Adult child socio-economic status disadvantage and cognitive decline among older parents in Mexico

Jacqueline M. Torres, Jenjira J. Yahirun, Connor Sheehan, Mingming Ma, Joseph Sáenz

Research output: Contribution to journalArticlepeer-review

5 Scopus citations


There is growing interest in the contribution of offspring educational attainment to parents' health outcomes. However, less is known about the impacts of offspring socio-economic status (SES) on parents' cognitive decline or about the role of offspring SES disadvantage. We used data from the Mexican Health and Aging Study (n = 10,426) to evaluate the impact of adult child SES disadvantage on parents' verbal memory trajectories over fourteen years (2001–2015). We estimated linear mixed models and used measures of adult child SES (educational, financial, and employment) disadvantage. Our most robust finding was that having an adult child with less than secondary education was associated with faster decline in verbal memory z-scores for older women (β: −0.009 [95% CI: −0.01, −0.001]) and men (β: −0.01 [95% CI: −0.02, −0.01]). Although poor adult child financial well-being was associated with a faster decline in parents' verbal memory z-scores, this finding was less consistent across model specifications. Additional analyses also suggested some evidence of heterogeneity by parents' own educational attainment and gender. These findings highlight the potential importance of children's socio-economic status for the cognitive aging of their older parents.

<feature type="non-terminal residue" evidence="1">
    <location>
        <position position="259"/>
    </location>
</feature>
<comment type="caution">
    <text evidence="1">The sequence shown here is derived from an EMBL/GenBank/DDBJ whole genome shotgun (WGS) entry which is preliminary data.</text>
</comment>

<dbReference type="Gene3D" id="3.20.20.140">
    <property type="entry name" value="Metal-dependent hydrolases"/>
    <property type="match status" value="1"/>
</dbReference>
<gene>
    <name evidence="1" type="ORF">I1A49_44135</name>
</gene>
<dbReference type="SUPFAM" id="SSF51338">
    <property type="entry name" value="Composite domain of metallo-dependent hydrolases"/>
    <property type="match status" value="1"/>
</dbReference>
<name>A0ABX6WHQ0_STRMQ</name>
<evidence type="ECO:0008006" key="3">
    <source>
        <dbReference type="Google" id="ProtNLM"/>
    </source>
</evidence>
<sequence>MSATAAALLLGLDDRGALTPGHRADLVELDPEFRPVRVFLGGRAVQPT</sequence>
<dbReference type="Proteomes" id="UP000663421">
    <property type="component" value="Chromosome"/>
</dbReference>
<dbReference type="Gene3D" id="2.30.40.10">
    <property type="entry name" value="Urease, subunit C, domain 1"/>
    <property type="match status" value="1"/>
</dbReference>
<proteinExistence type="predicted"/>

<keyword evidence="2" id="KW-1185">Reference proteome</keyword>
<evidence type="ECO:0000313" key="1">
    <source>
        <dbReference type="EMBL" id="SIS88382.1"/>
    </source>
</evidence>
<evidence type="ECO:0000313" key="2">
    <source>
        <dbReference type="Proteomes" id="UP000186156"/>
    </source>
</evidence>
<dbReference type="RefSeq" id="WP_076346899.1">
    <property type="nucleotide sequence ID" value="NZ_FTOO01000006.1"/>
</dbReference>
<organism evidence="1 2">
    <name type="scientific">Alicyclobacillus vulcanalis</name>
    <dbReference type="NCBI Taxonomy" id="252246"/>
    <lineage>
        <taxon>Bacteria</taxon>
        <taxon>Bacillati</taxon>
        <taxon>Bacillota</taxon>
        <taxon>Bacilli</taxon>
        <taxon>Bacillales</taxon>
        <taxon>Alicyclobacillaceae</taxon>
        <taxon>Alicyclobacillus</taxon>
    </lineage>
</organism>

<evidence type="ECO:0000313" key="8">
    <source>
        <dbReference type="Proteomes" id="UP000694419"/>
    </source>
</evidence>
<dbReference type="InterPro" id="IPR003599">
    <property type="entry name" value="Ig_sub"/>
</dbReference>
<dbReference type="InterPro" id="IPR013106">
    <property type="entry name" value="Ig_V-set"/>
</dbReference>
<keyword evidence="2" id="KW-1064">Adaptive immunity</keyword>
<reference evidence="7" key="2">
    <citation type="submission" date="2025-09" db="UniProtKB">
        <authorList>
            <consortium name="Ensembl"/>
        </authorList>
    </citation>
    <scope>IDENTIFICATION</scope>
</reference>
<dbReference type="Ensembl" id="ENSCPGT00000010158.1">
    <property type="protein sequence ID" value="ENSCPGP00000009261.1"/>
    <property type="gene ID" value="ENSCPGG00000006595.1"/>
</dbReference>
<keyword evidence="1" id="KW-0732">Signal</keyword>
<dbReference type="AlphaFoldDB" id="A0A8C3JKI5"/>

Original languageEnglish (US)
Article number113910
JournalSocial Science and Medicine
StatePublished - Jun 2021


  • Cognitive aging
  • Family
  • Longitudinal
  • Mexico
  • Socio-economic status

ASJC Scopus subject areas

  • Health(social science)
  • History and Philosophy of Science


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